Flores will be playing first or 2nd?

    • I think the overwhelming majority of Mets observers feel that Fred/Sandy will pass on Abreu. And many also suspect that Ike Davis will the be first baseman next season. But neither of those perceptions address the relative merits of each decision.

      Here’s the thing, for me, the word I keep coming back to: Squander. I don’t want the Mets to squander the opportunity in front of them. It’s been a wobbly passage, with some mistakes and missed chances along the way, but the Mets are poised to make a significant jump next season. A real shortstop. Some production out of first base. Another hitter in the outfield. Continued improvement in the pen. The courage to move forward with Montero/Syndergaard sooner, rather than later.

      This team could win. They really have that chance. What’s the record since Wheeler came up? Last I looked, it was something like 31-24. Super 2 made far too much of an impact on the team’s fortunes. Can they possibly make that same mistake again, as a matter of policy? We watched half-measures squander the peak years of Beltran, Reyes, Wright. I hate to see the same be true for Matt Harvey, etc.

      This club has a chance to do something special, beginning next season. It is time.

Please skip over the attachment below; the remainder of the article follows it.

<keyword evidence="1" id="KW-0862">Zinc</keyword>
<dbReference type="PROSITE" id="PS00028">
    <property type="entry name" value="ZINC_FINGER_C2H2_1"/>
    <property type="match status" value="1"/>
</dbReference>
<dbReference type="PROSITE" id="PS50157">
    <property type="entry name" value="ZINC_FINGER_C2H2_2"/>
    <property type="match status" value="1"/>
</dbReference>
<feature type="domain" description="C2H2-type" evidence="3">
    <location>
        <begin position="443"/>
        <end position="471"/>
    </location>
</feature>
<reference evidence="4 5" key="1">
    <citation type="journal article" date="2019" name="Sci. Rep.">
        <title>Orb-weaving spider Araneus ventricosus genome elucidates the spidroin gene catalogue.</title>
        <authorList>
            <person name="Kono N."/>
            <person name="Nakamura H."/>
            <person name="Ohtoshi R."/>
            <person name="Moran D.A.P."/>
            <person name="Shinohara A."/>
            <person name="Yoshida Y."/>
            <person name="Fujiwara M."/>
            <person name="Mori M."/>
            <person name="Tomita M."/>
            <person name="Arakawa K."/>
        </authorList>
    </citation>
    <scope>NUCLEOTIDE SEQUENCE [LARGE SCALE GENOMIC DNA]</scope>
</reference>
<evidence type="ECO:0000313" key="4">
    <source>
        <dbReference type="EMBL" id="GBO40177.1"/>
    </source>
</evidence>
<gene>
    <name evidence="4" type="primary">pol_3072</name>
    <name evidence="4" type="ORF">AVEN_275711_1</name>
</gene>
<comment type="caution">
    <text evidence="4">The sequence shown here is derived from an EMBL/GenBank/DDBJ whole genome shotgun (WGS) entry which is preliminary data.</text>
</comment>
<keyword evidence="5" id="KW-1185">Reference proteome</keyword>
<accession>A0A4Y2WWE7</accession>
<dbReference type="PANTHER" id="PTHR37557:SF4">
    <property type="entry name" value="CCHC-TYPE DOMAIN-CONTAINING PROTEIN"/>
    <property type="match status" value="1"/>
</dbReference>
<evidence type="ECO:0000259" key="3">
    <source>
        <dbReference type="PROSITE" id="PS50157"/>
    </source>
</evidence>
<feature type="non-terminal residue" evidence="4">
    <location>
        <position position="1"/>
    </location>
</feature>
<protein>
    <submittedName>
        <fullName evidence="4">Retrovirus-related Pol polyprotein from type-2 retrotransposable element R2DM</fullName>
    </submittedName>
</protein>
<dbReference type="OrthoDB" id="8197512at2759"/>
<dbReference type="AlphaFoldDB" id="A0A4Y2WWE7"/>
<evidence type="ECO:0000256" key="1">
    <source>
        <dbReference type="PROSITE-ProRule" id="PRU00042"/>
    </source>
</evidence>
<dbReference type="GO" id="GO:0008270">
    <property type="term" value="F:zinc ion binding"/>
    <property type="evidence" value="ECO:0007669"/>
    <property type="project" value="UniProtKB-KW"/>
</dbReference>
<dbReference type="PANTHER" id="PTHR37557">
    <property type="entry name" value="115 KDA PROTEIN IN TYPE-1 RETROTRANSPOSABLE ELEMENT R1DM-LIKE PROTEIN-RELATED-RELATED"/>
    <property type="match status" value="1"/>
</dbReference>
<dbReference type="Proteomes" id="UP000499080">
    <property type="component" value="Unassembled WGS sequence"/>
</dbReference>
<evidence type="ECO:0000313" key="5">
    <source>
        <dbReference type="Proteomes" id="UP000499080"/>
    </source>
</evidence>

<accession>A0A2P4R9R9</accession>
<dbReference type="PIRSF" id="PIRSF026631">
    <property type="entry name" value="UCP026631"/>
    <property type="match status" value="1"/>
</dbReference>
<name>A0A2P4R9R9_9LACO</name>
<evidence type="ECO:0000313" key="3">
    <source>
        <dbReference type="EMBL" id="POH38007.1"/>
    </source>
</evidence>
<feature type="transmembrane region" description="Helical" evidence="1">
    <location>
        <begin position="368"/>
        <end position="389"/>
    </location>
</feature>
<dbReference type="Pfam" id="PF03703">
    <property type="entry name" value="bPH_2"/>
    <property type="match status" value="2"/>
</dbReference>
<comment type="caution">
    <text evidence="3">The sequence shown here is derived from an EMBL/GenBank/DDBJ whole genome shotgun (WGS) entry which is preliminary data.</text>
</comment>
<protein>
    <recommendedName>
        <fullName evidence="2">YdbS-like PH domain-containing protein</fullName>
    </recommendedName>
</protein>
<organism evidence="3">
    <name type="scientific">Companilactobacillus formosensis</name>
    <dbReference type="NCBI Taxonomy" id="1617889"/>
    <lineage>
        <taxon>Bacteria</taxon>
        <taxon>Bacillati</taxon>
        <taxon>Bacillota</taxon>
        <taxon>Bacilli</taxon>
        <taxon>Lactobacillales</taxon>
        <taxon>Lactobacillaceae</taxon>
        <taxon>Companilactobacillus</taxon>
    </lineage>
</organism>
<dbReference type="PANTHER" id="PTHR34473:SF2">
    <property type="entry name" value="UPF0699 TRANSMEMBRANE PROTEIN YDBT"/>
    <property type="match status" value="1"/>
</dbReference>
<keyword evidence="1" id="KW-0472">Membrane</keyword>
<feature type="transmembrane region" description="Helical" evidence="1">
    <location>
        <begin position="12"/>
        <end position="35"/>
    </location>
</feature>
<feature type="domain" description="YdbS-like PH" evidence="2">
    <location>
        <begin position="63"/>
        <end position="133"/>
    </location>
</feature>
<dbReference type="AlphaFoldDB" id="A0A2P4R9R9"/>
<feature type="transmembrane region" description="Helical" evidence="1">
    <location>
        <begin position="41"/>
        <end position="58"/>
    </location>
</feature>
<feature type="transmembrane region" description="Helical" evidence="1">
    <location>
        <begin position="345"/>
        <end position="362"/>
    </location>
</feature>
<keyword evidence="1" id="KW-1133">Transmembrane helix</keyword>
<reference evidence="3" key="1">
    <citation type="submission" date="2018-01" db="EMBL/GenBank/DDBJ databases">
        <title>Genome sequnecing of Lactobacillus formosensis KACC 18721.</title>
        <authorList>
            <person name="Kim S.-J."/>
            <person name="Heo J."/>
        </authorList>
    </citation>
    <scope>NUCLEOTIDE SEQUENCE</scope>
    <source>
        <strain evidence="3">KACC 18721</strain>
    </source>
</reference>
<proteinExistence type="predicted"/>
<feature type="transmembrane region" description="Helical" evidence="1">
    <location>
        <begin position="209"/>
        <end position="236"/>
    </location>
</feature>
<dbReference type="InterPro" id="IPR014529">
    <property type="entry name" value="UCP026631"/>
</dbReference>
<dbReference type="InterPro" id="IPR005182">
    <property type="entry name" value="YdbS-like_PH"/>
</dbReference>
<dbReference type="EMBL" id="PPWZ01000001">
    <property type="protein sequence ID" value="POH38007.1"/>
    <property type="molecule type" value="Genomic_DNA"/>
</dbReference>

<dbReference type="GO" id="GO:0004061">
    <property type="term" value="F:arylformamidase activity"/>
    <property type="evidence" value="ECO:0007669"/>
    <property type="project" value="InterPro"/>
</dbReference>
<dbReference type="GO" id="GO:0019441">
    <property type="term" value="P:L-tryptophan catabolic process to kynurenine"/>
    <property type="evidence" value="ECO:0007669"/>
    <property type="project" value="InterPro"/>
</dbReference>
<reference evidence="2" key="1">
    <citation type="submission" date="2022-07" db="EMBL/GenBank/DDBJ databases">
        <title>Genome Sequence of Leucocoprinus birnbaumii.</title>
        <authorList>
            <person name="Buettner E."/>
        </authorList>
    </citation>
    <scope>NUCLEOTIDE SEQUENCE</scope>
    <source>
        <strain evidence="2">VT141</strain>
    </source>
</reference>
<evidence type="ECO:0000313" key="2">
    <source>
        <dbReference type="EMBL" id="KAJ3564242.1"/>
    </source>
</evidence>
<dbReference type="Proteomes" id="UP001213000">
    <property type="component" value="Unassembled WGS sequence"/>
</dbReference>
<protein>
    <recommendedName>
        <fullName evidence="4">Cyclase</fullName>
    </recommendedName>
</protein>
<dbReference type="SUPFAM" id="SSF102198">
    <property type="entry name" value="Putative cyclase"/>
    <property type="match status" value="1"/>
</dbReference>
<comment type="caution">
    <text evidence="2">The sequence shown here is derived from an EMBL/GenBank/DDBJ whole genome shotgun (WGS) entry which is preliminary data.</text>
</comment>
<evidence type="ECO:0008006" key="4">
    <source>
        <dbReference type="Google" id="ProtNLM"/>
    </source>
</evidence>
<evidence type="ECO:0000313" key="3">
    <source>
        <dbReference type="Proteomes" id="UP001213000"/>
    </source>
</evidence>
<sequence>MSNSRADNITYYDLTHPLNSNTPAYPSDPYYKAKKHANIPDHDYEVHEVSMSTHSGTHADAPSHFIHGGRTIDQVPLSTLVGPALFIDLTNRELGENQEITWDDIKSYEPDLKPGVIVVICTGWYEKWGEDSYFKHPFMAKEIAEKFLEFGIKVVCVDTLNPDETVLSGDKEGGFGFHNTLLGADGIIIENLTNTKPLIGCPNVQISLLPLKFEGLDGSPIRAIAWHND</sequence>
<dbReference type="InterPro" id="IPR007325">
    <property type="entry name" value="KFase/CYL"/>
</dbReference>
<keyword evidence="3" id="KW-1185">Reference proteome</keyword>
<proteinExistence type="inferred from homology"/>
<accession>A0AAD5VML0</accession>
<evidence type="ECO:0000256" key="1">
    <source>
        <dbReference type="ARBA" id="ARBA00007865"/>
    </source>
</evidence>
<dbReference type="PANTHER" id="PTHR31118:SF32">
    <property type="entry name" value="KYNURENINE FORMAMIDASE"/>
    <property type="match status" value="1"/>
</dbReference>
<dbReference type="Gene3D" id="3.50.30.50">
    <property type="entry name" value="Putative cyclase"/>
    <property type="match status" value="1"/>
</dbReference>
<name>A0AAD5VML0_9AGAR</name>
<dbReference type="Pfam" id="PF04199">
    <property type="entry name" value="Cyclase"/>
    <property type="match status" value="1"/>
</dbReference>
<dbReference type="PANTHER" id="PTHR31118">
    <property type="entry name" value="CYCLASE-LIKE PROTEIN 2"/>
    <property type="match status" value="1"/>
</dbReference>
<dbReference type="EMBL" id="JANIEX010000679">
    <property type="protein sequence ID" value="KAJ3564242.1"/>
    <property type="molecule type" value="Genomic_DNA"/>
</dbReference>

2. IB says:

    “His impact on the game will be immediate and immense.” ???

    Maybe it will and maybe it won’t. The blogosphere echo chamber doesn’t know any more than I do what this kid will do, or what his contract will be.
    You mention Kaz Matsui. Well, after Hideki, he was a sure-fire all-star. Could hit, steal, won Japanese Gold-Gloves. He was a complete bust as a ML shortstop.

    There’s just no way of knowing for sure how talent will translate. Proven over and over and over.
    But, I agree with 2 Guys, they need to show the fans they not just blowing smoke up our asses again, and if (big if) they think this kid is good enough, take the risk, go for it, all in.

    • I agree, I thought Joe D get a little excited there. Do you remember the nefarious war that went on between the Red Sox and Yankees in the hope of signing Jose Contreras? He was supposed to be the answer. We don’t know and it’s crazy to talk about any of these guys as a sure thing. He’s already talked about as a sub-par defender. But where is the move that comes without risk? Signing Jacoby Ellsbury? Giving big money to Shin-Shoo Choo? There’s an element of gamble every time you step up to the table. That said, I do think that MLB has gotten much, much better at assessing foreign players. Darvish, Puig, etc. And essentially, that’s what we’re asking from the organization. Pony up, step up. From a business perspective, it’s time to invest and start treating this NY franchise like the jewel — and potential cash cow — it really is. There’s a fortune to be made, and parades to witness. Think big!

  3. RAFF says:

    Regarding Abreu— If I was in his shoes- I’d look for a short deal – 1-3 years years- tops, at $10MM or more per- with a big opportunity to really cash in if he’s the kind of player everyone thinks he is… At 26-27, if he takes a long term deal of 6-7 years now, he misses the really BIG potential long term deal payday.

  4. Eric says: